Question: What Surgery Should I Undergo for Further Spinal Stenosis Treatment?
My new surgeon was appalled at the amount of material taken. He performed a pedicle screw fusion L-4, L-5, S-1 9 years ago (I had 3 other opinions that strongly recommended the same surgery). Now, 9 years later, the pain is back. He suggests first an epidural to see if it helps with the pain from spinal stenosis; second an L-3/L-4 fusion.
He felt that a laminectomy might not work and that I would then require another surgery for the fusion. Also, he said that in over 20 years of practice, he has had this result (the L3/L4) only 15 times and that a fusion had 50-50 success with leg pain and less with back pain.
My pain is 90% leg pain. I cannot drive more than 5 miles, have trouble walking, and my stomach is getting to be a problem, due to taking non-narcotic drugs. My weight is good and I am doing all non-invasive therapies.
Is this development of spinal stenosis at the L3/L4 typical in such cases? What is your sense of success with laminectomy vs. fusion at the higher level? Will the problem continue to return over the years (I am only 53)? Will it continue creep up the spine? Does stenosis pain just get worse and worse as the facet area increases?
Doctor’s Response: Maximize Your Conservative Treatments Before Exploring Further Surgery
It is not typical to get a transfer lesion to the level above a fusion, but it definitely happens. The only two choices for treating your spinal stenosis are either further surgery, and a spine fusion is usually necessary, or continued conservative treatment.
The problem with further surgery is that it then creates an even longer lever arm to transfer stress to the next (L2-L3) level in the spine. My own experience is that the results are probably slightly better than 50-50, but the real problem is that you are taking another joint and further changing the biomechanics of the back.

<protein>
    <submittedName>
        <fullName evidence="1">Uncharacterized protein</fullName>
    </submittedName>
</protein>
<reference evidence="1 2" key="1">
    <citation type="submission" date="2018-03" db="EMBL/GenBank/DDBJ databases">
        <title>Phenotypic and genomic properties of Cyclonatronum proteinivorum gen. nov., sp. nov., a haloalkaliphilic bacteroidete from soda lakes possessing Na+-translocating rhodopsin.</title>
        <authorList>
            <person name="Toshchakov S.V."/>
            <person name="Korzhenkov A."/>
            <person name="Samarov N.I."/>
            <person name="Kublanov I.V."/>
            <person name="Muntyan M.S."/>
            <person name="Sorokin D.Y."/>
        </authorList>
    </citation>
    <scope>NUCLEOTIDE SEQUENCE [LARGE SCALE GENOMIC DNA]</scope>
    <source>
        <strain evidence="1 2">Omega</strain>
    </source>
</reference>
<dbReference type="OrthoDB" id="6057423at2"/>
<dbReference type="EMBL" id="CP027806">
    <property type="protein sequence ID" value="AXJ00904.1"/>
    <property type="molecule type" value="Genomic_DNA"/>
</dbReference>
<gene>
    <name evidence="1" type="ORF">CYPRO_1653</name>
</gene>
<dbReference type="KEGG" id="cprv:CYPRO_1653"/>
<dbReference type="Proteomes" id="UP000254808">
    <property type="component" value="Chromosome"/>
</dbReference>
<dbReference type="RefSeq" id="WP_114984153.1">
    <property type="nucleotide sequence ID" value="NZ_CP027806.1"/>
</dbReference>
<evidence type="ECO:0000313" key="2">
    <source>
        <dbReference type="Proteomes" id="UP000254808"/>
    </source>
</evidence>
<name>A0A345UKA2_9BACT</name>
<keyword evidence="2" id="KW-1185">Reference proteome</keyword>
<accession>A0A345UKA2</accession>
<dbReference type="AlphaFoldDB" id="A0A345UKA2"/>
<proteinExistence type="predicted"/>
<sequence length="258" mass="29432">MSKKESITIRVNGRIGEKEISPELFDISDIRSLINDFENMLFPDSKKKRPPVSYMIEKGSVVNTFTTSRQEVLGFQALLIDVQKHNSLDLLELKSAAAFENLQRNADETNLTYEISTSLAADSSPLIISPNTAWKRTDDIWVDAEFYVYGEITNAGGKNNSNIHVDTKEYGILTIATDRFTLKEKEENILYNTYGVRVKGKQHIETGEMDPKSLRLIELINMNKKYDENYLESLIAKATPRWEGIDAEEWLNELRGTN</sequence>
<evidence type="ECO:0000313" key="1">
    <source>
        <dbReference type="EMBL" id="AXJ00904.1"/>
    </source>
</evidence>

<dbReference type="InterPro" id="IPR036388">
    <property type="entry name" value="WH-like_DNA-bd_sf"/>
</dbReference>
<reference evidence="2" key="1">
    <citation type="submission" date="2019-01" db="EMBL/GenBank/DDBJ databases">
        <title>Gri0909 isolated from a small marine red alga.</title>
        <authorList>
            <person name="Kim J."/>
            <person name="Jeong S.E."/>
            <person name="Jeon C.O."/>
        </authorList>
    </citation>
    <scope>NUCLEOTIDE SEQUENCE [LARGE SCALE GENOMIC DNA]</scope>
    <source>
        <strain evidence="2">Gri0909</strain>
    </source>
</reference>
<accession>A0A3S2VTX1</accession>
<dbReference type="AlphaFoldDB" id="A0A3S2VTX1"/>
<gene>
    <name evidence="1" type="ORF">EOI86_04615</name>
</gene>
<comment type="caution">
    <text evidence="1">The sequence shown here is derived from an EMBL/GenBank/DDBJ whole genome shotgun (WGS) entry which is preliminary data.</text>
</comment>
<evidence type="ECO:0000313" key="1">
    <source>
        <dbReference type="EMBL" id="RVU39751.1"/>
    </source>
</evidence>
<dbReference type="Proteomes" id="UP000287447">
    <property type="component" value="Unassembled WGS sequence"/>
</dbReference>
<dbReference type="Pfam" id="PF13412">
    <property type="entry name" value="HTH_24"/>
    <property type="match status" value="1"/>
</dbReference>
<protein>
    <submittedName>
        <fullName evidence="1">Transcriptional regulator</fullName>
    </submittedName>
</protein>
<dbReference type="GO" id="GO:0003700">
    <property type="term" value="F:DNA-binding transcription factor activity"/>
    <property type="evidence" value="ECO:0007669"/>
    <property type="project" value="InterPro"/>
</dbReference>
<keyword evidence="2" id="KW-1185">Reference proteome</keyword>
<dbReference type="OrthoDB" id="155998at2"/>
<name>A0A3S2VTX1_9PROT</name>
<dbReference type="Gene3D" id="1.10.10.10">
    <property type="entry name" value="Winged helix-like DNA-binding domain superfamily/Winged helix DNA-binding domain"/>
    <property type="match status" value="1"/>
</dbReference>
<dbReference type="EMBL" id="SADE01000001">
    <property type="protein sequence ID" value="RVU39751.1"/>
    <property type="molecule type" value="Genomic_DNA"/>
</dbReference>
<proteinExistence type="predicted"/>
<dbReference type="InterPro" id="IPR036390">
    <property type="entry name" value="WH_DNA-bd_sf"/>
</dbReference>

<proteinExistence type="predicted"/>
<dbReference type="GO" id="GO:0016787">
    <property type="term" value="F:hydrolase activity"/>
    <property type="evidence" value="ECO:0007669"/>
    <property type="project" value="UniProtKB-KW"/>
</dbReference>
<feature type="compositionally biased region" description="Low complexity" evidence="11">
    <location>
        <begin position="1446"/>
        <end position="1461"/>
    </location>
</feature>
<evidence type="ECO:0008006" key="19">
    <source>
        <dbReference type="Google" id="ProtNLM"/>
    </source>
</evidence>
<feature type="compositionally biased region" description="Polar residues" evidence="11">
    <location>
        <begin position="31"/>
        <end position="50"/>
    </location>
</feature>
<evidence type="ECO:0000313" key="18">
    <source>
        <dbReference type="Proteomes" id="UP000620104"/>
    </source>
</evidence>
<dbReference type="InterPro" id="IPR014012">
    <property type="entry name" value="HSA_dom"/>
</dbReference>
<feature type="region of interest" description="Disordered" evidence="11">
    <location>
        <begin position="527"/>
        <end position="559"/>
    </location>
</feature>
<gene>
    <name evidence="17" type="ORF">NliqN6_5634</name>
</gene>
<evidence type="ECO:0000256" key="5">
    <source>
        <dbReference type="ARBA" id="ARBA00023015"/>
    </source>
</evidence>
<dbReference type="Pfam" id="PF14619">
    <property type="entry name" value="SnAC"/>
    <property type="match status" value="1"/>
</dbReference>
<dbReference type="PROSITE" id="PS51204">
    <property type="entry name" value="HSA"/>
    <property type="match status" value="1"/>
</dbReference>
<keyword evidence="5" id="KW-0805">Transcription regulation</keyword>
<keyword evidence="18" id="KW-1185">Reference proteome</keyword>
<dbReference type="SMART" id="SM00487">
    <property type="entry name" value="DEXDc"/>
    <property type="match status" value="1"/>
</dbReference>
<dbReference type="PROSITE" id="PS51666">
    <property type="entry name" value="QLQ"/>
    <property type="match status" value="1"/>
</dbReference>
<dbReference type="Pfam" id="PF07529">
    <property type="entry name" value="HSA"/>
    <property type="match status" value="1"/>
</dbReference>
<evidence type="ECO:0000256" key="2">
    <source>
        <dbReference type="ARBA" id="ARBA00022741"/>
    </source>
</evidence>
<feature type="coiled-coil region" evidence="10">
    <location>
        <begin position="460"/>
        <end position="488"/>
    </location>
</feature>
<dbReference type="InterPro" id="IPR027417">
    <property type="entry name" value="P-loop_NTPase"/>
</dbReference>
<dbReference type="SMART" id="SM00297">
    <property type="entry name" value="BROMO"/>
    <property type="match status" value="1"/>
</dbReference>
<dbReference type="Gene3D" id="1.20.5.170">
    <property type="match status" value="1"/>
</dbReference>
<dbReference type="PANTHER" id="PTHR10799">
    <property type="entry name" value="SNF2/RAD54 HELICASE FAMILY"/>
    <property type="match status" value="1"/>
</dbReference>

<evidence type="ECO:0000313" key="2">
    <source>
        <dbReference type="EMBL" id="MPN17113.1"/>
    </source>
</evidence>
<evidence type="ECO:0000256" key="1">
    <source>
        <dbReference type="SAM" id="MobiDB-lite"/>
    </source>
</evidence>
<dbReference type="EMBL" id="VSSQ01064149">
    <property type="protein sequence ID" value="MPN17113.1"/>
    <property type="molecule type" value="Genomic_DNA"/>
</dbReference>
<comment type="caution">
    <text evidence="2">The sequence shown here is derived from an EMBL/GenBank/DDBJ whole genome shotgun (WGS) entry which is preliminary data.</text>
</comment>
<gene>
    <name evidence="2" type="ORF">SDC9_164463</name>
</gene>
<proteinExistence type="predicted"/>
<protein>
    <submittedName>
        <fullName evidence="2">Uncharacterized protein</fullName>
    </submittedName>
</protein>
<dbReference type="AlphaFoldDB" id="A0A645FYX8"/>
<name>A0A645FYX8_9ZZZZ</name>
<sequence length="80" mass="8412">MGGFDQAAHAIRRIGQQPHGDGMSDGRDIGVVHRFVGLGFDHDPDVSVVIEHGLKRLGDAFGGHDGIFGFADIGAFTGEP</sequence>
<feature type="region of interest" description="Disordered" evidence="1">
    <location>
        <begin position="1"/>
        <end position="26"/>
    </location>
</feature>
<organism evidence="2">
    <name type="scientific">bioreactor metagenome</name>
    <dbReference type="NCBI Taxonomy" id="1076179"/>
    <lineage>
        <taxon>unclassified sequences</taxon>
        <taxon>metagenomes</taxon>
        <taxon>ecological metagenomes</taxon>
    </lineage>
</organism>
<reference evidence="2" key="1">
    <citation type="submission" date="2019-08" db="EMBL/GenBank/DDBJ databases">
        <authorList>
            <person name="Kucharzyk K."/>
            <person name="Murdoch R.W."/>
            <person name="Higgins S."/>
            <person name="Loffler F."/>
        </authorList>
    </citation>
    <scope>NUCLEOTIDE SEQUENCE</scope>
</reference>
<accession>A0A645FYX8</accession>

I usually will advise my patients to maximize their conservative treatment for spinal stenosis (including epidural injections, therapy and even chiropractics), and if they cannot live with their activity limitations anymore, then consider surgery only as a salvage procedure.
It is possible to do only a decompression surgery if there is no associated instability (i.e. degenerative spondylolisthesis). Obviously, the risk with a decompression surgery alone is that a spine fusion surgery may be necessary in the future. Basically, there is risk either way.
A spine fusion surgery may lead to further breakdown at the next level, and decompression surgery alone may lead to instability at the affected level and require a fusion in the future. In general, if a patient has mostly leg pain, and there is no instability, I will counsel him or her to have the decompression alone.
In Spine-health’s Doctor Advice section, physicians respond to frequently asked questions about back pain issues. These responses represent the opinion of one physician, and do not necessarily reflect the views of the broader medical community. The advice presented has not been peer reviewed by Spine-health’s medical advisory board.